• Tomoe River Notebooks Tomoe River Notebooks
  • Eco Essential Pen & Pencil Review Eco Essential Pen & Pencil Review
  • Lamy Dialog Series Review Lamy Dialog Series Review
  • Fountain Pen Buying Buide Fountain Pen Buying Buide
  • The BIG Rhodia Review The BIG Rhodia Review
  • My Midori Traveler's Notebook My Midori Traveler's Notebook
     

Platinum Maki-e Fountain Pen Review

Platinum Maki-e Review Photo

Boy, this thing’s gorgeous!

Many of you may know that Platinum is my favourite pen brand. Despite their rather narrow range of pens, models like the President, #3776, and Preppy represent some of the best pens at their price point, ever.

This brings me to a rather unique pen, and one that could only come from Japan, the Maki-e, which was sent to me by Massdrop.

For those of you that don’t know of Massdrop, it’s a site that curates a bunch of superb products that are suggested by users. Each product must receive a certain number of votes from the community, and once it does Massdrop will get in touch with the brand to organise a group-buy. The best thing about a group-buy is that the higher the quantity, the lower the price, like buying in bulk. So, you get to vote for the products you want, then buy them at a reduced price. Win-win, right? International shipping is also very competitive, and can be as little as a few dollars for small items like pens.

Check out Massdrop and the whole range of notebooks, pens, and accessories by clicking here!

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Monsieur Notebook Soft Classics Review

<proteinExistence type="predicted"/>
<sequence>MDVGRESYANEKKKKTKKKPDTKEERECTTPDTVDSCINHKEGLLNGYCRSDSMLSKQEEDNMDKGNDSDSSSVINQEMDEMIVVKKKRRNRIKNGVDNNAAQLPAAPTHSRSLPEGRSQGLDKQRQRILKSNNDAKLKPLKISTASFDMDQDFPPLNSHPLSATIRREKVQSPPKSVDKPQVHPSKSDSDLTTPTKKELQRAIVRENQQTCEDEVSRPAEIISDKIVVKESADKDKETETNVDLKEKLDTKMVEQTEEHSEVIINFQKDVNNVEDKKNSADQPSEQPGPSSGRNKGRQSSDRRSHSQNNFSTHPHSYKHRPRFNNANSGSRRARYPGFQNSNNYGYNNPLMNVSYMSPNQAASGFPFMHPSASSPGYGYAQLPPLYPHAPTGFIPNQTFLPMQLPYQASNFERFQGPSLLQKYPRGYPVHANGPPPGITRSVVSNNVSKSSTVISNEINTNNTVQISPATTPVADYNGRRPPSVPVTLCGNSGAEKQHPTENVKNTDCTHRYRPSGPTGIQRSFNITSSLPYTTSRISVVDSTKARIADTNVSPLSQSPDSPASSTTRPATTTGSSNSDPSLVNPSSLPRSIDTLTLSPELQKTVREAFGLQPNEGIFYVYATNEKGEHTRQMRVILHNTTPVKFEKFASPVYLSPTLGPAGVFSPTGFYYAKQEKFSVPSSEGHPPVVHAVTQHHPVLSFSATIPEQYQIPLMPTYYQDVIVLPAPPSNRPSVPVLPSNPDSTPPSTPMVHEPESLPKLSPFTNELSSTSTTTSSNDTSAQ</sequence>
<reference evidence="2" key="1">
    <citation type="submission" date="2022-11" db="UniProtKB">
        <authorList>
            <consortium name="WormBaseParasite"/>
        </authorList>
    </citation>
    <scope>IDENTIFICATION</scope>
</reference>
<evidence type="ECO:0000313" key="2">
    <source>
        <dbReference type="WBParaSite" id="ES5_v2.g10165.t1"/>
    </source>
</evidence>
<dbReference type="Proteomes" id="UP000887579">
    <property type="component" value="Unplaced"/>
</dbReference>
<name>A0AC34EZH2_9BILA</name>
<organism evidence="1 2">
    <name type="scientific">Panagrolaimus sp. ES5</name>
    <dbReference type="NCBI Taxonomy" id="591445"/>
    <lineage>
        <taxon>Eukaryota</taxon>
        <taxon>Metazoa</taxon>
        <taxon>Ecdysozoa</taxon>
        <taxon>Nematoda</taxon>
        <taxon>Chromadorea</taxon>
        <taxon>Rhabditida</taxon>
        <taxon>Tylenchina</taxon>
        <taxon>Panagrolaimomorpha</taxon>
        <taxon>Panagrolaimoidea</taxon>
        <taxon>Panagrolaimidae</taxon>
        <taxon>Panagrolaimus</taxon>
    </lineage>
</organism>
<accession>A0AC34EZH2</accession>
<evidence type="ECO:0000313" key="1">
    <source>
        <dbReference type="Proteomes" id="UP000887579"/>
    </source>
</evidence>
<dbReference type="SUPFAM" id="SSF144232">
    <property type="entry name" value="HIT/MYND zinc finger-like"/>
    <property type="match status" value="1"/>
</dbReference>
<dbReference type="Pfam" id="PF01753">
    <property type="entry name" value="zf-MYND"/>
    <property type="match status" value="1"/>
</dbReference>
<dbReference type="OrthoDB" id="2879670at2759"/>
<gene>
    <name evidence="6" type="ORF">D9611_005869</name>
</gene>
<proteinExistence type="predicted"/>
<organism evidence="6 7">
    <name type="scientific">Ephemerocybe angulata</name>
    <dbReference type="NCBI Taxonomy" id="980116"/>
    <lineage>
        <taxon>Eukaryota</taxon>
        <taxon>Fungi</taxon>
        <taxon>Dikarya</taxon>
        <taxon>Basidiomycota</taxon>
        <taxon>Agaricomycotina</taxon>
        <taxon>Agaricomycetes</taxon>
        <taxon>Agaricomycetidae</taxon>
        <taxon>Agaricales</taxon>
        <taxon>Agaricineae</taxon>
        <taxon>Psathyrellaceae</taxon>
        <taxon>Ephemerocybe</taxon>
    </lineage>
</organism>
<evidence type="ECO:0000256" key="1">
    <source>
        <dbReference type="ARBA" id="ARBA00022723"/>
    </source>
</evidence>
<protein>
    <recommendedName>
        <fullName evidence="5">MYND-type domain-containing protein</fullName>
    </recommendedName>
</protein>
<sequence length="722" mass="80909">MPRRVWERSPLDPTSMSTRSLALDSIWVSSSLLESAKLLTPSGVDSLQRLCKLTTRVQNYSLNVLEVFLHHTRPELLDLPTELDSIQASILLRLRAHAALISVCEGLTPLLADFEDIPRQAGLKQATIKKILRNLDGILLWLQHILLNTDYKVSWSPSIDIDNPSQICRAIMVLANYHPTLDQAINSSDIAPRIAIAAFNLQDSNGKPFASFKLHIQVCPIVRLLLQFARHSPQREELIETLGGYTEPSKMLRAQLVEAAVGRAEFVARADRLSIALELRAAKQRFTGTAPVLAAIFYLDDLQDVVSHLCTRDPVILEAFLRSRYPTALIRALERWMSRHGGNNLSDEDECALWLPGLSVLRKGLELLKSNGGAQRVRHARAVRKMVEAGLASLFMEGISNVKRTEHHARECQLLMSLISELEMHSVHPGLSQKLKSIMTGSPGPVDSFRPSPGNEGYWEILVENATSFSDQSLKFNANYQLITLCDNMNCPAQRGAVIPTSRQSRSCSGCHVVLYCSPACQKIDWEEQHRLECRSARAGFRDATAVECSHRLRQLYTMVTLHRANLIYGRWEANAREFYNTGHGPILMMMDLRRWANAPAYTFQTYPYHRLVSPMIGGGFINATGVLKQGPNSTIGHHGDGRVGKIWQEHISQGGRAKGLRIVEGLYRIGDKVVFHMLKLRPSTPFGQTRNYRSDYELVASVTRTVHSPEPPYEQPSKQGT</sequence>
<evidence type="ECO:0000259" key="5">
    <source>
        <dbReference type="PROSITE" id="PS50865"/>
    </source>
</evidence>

Monsieur Notebook Soft Classics Review Photo

You may be thinking, “Hold on, didn’t he already review this?”.

You’d be forgiven for thinking I’m duplicating my last post on Monsieur Notebook, but this one’s a little different. Since my last review, they have been trying to improve the look, feel, and overall quality of the notebooks, and got in touch with me to let me know that they’re bringing out a whole new range of “Soft Classic” leather-bound notebooks.

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Kaweco Sport Review

Kaweco Sport Review Fountain Pen and Clutch Pencil Photo

So for those that don’t know Kaweco (pronounced Cah-Veh-Co), they’ve been making pens for a while out of Germany, and have come up with some very iconic designs. One such iconic pen is this, the Sport. The Sport is part of a series of like-modelled pens that are primarily designed to be sturdy, comfortable to use, and small enough to lose in your pocket. Not only that, but they look unlike any other pen I’ve ever used, and I’ve used a lot of pens. If you ask anyone that knows Kaweco to name one of their pens, chances are they’d mention the Sport first.

Kaweco got in touch with me and sent a few pens for me to try. The Sport comes in several flavours, with a huge amount of colours, patterns, and designs in each. They don’t just make fountain pens either, there’s also ballpoints and pencils too. The range is pretty widely available, especially from places like JetPens or the Goulet Pen Company, and come in at a rather inexpensive price point (around $30). Of course the premium models, like the AL Sport, will cost you more, but you can expect the same (or similar) writing experience across the range.

So they sound pretty good, right? Well, let’s see.

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Pilot Vanishing Point: As timeless as it is capless

Pilot Vanishing Point Review Photo